Variable% of patientsP
At 6 monthsAt 12 monthsAt 18 monthsAt 24 months
  1. SRS indicates stereotactic radiotherapy; OP + WBRT, resection plus whole-brain radiotherapy; PS, performance status; RPA, recursive partitioning analysis; DX, diagnosis; RT, radiotherapy.

Treatment
 SRS, n = 9468543620 
 OP+WBRT, n = 11261383014.19
Age, y
 ≤60, n = 9876553920 
 >60, n = 10854372614.012
Sex
 Women, n = 10864453214 
 Men, n = 9565453319.69
Karnofsky PS
 70–80, n = 15960422713 
 90–100, n = 4781584927.012
Primary tumor
 Breast cancer, n = 3972624017 
 Lung cancer, n = 7763453619 
 Other tumors, n = 9062382613.38
No. of brain metastases
 1, n = 13466493420 
 2, n = 7262382912.15
Extracranial metastases
 No, n = 11776574225 
 Yes, n = 894931196<.001
RPA class
 Class 1, n = 8178574322 
 Class 2, n = 12556382513.017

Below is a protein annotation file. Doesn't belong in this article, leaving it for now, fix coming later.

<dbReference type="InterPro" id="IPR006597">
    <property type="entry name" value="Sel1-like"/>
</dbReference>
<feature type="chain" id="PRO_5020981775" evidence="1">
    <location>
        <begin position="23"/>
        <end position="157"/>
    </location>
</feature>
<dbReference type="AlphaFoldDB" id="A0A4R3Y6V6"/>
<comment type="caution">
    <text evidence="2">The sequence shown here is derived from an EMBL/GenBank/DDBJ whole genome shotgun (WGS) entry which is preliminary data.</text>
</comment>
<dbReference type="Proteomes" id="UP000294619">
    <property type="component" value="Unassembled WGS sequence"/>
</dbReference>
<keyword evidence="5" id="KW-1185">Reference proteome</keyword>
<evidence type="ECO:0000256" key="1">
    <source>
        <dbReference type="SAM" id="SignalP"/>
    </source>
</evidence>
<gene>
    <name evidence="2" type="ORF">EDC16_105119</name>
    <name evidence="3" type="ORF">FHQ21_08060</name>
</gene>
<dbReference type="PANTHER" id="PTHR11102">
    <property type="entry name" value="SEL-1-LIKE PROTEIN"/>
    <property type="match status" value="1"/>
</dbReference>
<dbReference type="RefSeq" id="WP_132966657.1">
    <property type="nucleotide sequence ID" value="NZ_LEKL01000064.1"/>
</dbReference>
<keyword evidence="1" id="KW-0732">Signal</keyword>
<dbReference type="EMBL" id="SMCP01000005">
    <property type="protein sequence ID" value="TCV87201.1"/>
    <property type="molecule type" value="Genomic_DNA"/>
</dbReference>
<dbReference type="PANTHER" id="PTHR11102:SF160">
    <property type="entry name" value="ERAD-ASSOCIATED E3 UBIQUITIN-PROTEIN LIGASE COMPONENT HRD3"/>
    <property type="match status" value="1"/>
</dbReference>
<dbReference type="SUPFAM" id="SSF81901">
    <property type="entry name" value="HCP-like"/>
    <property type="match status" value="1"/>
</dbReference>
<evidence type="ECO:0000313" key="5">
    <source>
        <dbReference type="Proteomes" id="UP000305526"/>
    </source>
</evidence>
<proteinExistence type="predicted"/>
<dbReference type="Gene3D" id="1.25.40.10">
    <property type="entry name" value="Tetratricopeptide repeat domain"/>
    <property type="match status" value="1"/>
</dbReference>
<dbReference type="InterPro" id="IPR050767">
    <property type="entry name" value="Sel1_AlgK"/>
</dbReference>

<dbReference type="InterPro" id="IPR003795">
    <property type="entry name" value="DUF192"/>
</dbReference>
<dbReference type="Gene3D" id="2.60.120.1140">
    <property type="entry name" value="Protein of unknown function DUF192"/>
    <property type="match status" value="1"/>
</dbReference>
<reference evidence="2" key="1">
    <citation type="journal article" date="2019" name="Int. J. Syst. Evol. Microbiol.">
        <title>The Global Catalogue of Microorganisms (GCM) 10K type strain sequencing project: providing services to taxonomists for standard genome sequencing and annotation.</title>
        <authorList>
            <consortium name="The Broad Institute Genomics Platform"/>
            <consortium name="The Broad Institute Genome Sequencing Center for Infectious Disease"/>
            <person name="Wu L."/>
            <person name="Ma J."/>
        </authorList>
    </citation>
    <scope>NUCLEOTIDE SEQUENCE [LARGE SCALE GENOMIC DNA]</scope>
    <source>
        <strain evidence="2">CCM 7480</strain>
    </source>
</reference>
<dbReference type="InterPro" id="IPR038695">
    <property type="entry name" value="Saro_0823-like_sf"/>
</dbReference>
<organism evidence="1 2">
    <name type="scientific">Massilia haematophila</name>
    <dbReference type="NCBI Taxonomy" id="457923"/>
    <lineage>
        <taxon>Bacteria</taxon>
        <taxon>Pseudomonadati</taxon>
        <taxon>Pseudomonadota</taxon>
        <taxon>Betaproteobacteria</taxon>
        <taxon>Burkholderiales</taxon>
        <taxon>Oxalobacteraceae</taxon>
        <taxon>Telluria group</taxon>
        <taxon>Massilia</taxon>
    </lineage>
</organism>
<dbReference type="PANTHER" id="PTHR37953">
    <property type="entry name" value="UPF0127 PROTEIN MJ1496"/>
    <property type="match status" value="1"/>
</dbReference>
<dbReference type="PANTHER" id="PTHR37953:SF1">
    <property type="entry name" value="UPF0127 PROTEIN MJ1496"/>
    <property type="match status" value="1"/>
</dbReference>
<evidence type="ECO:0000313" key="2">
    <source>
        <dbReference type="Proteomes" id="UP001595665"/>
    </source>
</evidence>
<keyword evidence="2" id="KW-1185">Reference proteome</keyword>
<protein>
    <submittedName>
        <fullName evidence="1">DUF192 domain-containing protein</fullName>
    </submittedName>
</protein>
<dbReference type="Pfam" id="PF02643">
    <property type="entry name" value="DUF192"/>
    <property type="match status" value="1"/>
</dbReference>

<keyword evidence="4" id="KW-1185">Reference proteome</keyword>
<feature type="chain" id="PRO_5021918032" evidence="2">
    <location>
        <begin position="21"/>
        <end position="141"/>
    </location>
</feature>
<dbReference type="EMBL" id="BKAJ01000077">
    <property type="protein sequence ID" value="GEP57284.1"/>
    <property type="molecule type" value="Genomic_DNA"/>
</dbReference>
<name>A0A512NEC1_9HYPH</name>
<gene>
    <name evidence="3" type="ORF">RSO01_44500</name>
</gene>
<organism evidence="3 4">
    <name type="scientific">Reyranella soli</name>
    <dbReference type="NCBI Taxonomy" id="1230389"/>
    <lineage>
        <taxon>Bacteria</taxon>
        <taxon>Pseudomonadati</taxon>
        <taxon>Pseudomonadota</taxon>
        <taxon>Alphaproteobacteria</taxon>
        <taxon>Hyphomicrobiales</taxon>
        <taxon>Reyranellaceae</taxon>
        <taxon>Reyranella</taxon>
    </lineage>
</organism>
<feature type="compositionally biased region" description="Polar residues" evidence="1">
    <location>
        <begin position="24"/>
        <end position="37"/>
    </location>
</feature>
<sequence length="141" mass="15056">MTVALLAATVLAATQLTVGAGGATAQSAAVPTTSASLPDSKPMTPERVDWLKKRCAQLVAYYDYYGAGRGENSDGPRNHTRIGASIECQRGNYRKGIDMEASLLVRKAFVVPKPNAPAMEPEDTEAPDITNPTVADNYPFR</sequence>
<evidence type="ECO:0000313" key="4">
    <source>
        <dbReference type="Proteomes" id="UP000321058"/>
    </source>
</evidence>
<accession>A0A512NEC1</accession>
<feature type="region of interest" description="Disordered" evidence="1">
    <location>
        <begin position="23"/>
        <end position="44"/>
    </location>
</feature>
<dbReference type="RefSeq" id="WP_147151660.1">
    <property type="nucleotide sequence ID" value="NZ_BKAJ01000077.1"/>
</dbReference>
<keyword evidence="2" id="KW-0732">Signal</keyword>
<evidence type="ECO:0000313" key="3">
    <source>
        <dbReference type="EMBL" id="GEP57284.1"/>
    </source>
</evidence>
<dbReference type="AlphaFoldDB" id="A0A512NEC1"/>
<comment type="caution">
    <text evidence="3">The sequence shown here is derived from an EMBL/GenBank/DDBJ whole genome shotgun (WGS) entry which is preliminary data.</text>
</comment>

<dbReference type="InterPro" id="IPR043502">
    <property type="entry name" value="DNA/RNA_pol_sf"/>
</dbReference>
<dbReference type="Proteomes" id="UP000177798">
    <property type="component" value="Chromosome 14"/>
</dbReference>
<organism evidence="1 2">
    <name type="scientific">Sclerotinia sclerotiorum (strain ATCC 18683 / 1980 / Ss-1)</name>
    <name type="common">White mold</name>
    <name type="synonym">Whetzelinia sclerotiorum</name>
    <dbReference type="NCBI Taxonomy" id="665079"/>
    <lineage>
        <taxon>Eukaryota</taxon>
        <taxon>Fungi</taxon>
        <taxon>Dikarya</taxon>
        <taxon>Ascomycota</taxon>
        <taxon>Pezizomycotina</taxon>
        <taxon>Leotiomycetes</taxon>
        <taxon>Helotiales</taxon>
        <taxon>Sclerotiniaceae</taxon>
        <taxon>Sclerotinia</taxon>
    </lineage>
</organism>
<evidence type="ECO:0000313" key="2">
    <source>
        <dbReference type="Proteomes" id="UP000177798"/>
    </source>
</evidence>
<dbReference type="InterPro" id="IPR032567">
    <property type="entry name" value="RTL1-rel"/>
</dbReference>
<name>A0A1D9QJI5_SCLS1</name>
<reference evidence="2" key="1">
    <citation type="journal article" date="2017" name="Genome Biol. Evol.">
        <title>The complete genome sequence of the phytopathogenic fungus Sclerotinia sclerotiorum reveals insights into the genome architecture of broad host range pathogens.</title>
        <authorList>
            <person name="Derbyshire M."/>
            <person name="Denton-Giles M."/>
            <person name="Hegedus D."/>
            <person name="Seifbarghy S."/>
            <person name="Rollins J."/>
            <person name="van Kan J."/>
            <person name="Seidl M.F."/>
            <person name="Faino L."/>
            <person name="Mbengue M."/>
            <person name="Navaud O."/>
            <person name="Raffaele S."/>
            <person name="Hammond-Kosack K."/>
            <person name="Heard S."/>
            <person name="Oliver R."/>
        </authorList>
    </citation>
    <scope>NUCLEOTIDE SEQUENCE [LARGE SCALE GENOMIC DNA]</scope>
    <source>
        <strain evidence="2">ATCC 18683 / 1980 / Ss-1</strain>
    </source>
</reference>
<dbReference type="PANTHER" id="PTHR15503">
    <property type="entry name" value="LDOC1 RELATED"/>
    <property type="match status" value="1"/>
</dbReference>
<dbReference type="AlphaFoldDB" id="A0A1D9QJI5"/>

Interval from DX of tumor to RT, mo
 ≤12, n = 9960372814 
 >12, n = 10768533720.030
All patients, n = 20664453317 

A recurrence anywhere in the brain (local or distant intracerebral failure) occurred in 107 patients (52%) after a median interval of 6 months (range, 0–47 months) after radiotherapy. The potential prognostic factors in relation to brain control are shown in Table 3 (univariate analysis). On univariate analysis, improved brain control was associated significantly with a single brain metastasis (vs 2 metastases) and with an interval from tumor diagnosis to treatment >12 months (vs ≤12 months). On multivariate analysis, both the number of brain metastases (RR, 1.54; 95% CI, 1.03–2.26; P = .034), and the interval from tumor diagnosis to treatment (RR, 1.59; 95% CI, 1.08–2.33; P = .019) remained significant.